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I am growing a few cucumber plants in a raised bed. I find that each plant produces a number of flowers and only one of the flowers turns into a cucumber and the rest of them dry up/wither. After I pick the cucumber, the same thing happens and only one of the flowers survives. Is that the expected behavior? Does the cucumber take up took many plant resources that it does not allow other flowers to convert to a cucumber?

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    Maybe is due the cucumber variety. On many years and many plants (of different sorts) I never had similar behaviour. A photo could help to find other causes. – Giacomo Catenazzi Jun 23 '16 at 14:12
  • I am drawing the same conclusion that it is a variety. – JStorage Jun 24 '16 at 18:32
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No a single plant can produce many cucumbers at once. It mostly depends on how long the cucumber vine as able to grow before flowering.

The first flower is usually male, the ones that follow are the females and what produce the fruit.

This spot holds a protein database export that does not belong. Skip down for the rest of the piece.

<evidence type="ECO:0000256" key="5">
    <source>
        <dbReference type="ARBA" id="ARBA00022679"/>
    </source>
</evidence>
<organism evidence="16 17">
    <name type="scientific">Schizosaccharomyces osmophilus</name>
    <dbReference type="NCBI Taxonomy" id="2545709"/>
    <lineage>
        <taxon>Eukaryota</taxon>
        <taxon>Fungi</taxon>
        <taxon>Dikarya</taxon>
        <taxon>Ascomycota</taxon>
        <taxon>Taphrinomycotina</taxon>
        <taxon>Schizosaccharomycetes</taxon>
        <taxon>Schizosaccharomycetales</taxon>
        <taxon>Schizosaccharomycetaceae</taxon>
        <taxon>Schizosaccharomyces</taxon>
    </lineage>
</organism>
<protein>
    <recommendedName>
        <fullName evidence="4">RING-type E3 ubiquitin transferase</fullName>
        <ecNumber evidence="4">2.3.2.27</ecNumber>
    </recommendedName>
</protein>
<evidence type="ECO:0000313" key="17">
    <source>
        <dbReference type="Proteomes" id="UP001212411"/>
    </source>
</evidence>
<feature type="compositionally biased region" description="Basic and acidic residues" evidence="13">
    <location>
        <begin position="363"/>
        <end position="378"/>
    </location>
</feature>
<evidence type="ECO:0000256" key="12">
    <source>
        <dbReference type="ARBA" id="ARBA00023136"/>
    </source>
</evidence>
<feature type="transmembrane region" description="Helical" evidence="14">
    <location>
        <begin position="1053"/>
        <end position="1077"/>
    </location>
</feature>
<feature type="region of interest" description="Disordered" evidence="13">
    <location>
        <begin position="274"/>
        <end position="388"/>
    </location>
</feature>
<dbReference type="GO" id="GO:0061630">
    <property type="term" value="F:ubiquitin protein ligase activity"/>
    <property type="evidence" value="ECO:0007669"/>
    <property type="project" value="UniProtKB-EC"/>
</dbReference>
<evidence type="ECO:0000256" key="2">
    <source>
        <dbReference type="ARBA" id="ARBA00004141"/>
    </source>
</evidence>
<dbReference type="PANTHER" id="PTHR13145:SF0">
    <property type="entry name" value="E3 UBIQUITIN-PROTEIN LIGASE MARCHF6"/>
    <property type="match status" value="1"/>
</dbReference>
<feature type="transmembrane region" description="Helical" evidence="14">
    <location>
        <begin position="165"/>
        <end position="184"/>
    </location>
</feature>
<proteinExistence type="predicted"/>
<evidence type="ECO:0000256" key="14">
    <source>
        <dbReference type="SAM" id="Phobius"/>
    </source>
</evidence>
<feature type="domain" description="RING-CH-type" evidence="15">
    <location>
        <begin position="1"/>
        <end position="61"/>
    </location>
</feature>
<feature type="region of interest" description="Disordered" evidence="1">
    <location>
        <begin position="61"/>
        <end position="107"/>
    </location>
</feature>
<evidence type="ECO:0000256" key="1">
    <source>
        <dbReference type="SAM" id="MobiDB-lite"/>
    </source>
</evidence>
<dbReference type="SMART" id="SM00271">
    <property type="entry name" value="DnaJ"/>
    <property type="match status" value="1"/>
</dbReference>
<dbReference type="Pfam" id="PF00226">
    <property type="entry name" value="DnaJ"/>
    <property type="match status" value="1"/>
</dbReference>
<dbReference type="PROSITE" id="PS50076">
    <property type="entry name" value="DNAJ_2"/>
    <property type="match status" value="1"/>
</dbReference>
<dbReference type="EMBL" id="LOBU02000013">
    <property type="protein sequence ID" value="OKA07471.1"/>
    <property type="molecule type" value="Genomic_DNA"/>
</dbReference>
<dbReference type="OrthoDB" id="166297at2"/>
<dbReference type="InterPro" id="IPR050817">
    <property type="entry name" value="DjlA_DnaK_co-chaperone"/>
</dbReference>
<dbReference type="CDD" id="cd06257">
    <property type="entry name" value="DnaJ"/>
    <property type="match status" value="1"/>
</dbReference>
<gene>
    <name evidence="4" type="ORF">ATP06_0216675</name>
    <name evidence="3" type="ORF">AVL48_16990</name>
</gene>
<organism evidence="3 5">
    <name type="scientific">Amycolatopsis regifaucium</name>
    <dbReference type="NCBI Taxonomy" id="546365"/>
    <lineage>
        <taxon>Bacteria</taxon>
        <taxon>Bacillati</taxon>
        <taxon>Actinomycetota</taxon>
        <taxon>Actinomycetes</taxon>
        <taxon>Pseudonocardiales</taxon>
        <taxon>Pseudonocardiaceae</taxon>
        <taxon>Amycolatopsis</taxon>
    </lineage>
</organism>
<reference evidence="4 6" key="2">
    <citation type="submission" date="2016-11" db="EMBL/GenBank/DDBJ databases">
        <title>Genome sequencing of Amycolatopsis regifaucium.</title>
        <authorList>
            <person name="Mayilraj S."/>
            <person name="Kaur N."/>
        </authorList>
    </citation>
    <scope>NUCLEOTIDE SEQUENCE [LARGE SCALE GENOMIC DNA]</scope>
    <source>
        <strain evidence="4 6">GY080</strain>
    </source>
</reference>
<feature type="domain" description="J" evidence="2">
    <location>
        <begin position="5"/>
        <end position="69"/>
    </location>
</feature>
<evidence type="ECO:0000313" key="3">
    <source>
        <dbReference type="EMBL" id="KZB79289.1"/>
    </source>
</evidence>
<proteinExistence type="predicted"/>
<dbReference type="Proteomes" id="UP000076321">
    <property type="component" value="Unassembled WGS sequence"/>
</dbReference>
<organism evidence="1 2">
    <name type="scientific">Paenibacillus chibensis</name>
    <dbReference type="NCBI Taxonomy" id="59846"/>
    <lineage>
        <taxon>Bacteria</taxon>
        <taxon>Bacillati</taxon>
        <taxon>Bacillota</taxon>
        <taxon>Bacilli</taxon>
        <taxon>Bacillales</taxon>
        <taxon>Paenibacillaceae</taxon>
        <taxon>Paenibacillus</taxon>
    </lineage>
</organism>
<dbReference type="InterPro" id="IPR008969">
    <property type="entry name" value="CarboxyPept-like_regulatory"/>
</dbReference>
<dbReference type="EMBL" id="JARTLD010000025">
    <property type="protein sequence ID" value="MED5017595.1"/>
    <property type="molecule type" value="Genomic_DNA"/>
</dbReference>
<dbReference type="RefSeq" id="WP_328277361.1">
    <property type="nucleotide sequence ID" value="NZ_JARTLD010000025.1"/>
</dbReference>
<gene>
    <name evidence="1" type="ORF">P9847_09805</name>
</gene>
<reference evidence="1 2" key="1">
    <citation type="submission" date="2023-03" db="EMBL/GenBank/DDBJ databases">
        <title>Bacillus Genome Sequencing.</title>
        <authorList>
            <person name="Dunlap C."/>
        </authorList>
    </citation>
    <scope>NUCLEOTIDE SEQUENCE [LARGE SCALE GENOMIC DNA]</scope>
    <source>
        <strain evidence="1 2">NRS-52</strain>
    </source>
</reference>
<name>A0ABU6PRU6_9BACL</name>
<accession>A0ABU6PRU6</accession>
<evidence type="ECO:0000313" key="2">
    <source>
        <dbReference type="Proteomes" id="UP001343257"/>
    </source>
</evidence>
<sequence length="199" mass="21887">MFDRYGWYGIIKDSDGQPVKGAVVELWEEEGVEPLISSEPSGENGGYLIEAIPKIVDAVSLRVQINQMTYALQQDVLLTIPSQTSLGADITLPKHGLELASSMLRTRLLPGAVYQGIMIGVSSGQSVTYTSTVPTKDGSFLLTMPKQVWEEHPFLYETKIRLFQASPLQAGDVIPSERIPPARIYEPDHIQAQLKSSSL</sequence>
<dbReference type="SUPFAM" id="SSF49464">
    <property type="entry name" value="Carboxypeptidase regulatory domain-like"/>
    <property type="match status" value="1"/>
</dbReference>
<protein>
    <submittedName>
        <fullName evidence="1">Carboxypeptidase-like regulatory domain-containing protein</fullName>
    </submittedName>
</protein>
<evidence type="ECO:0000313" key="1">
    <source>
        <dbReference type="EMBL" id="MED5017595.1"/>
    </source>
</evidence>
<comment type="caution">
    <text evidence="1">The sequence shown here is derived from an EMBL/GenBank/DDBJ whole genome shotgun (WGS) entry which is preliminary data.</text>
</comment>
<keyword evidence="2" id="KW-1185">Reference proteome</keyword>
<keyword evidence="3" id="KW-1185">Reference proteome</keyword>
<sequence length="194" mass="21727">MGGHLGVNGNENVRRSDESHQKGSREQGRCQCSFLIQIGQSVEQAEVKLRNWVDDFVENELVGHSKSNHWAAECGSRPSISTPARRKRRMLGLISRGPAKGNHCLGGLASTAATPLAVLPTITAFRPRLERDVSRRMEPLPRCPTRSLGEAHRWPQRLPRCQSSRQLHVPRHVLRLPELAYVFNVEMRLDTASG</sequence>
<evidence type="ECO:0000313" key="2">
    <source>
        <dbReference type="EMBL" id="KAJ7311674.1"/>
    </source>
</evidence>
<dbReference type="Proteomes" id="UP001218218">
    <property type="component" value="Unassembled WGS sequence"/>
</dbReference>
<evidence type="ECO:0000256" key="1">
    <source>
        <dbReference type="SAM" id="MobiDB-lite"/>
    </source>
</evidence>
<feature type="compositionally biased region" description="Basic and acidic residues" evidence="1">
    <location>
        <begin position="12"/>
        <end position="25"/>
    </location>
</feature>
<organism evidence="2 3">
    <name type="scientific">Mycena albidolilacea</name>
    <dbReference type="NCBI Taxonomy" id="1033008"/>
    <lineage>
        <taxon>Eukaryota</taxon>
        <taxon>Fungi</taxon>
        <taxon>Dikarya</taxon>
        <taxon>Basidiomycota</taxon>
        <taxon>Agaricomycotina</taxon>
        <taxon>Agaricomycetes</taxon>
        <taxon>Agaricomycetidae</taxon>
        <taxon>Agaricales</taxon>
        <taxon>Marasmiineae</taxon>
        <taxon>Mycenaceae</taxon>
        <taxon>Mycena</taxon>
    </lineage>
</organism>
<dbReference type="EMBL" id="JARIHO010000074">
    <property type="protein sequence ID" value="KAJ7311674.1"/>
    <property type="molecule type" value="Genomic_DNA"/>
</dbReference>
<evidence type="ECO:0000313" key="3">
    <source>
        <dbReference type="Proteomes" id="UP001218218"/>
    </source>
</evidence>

• So far my experience is as explained in the question. I am getting one cucumber at a time. Any reason why that would be the case? – JStorage Jun 23 '16 at 4:36
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    Late planting, lack of nutrients, lack of water, container planting...or they are just maturing at different rates which is normal, and in a few days you may find a cucumber that was too small to find previously. They can get lost in the vines. – Escoce Jun 23 '16 at 13:12
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Generally, no, a cucumber vine should produce several cucumbers.

I don't know that this would help but I'm trying hand pollination with some of my vegetables this year. I'm wondering if this might help you. With my tomatoes, I just give the branches that have flowers a gentle shake every other day and I did fairly well with them considering this was my first attempt.

  • Plants like tomatoes and cucumbers are insect pollinated and don't produce enough pollen, nor is the pollen suited to travel through the air and pollinate the female flowers. Shaking the branches will be an ineffective way of pollinating these plants, though it's possible it will do a little something. To hand pollinate, use something like a paintbrush and get pollen from male flowers and transfer to female flowers. Tomatoes have male and female parts in the same flower, so go flower to flower Not trying to rain on your parade, just trying to make sure we spread good information. =] – Tyler K. Aug 18 '17 at 16:52

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